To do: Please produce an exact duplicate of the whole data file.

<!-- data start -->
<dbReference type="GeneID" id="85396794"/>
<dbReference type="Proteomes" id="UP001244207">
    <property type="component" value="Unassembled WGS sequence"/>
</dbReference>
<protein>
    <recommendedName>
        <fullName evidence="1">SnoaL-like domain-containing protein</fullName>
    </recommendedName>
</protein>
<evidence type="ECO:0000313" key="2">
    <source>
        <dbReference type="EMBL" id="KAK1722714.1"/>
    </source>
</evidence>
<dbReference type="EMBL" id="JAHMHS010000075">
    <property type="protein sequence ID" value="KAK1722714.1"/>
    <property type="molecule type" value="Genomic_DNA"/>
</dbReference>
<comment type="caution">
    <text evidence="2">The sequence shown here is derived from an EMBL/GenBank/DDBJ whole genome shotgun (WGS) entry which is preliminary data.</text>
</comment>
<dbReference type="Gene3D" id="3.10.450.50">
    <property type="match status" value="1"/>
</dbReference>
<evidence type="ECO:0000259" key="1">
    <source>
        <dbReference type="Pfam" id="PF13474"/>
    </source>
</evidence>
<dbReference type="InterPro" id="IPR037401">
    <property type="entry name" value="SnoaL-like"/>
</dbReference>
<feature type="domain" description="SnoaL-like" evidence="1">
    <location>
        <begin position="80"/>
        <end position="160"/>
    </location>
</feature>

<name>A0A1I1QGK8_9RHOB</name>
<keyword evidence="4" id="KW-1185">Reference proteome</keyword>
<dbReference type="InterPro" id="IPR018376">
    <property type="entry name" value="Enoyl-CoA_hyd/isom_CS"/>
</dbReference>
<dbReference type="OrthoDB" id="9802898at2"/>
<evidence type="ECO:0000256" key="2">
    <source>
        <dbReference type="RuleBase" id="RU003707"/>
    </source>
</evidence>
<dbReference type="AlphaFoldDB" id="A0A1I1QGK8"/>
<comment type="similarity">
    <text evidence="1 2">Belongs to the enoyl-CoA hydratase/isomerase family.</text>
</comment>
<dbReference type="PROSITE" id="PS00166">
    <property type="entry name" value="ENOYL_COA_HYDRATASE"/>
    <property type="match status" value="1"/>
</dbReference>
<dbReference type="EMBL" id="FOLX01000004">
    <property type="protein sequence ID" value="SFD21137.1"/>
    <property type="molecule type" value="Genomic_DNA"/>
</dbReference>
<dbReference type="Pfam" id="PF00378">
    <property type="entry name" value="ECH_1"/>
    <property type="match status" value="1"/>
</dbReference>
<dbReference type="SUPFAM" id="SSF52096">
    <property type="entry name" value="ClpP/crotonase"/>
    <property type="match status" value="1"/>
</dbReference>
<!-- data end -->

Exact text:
<dbReference type="GeneID" id="85396794"/>
<dbReference type="Proteomes" id="UP001244207">
    <property type="component" value="Unassembled WGS sequence"/>
</dbReference>
<protein>
    <recommendedName>
        <fullName evidence="1">SnoaL-like domain-containing protein</fullName>
    </recommendedName>
</protein>
<evidence type="ECO:0000313" key="2">
    <source>
        <dbReference type="EMBL" id="KAK1722714.1"/>
    </source>
</evidence>
<dbReference type="EMBL" id="JAHMHS010000075">
    <property type="protein sequence ID" value="KAK1722714.1"/>
    <property type="molecule type" value="Genomic_DNA"/>
</dbReference>
<comment type="caution">
    <text evidence="2">The sequence shown here is derived from an EMBL/GenBank/DDBJ whole genome shotgun (WGS) entry which is preliminary data.</text>
</comment>
<dbReference type="Gene3D" id="3.10.450.50">
    <property type="match status" value="1"/>
</dbReference>
<evidence type="ECO:0000259" key="1">
    <source>
        <dbReference type="Pfam" id="PF13474"/>
    </source>
</evidence>
<dbReference type="InterPro" id="IPR037401">
    <property type="entry name" value="SnoaL-like"/>
</dbReference>
<feature type="domain" description="SnoaL-like" evidence="1">
    <location>
        <begin position="80"/>
        <end position="160"/>
    </location>
</feature>

<name>A0A1I1QGK8_9RHOB</name>
<keyword evidence="4" id="KW-1185">Reference proteome</keyword>
<dbReference type="InterPro" id="IPR018376">
    <property type="entry name" value="Enoyl-CoA_hyd/isom_CS"/>
</dbReference>
<dbReference type="OrthoDB" id="9802898at2"/>
<evidence type="ECO:0000256" key="2">
    <source>
        <dbReference type="RuleBase" id="RU003707"/>
    </source>
</evidence>
<dbReference type="AlphaFoldDB" id="A0A1I1QGK8"/>
<comment type="similarity">
    <text evidence="1 2">Belongs to the enoyl-CoA hydratase/isomerase family.</text>
</comment>
<dbReference type="PROSITE" id="PS00166">
    <property type="entry name" value="ENOYL_COA_HYDRATASE"/>
    <property type="match status" value="1"/>
</dbReference>
<dbReference type="EMBL" id="FOLX01000004">
    <property type="protein sequence ID" value="SFD21137.1"/>
    <property type="molecule type" value="Genomic_DNA"/>
</dbReference>
<dbReference type="Pfam" id="PF00378">
    <property type="entry name" value="ECH_1"/>
    <property type="match status" value="1"/>
</dbReference>
<dbReference type="SUPFAM" id="SSF52096">
    <property type="entry name" value="ClpP/crotonase"/>
    <property type="match status" value="1"/>
</dbReference>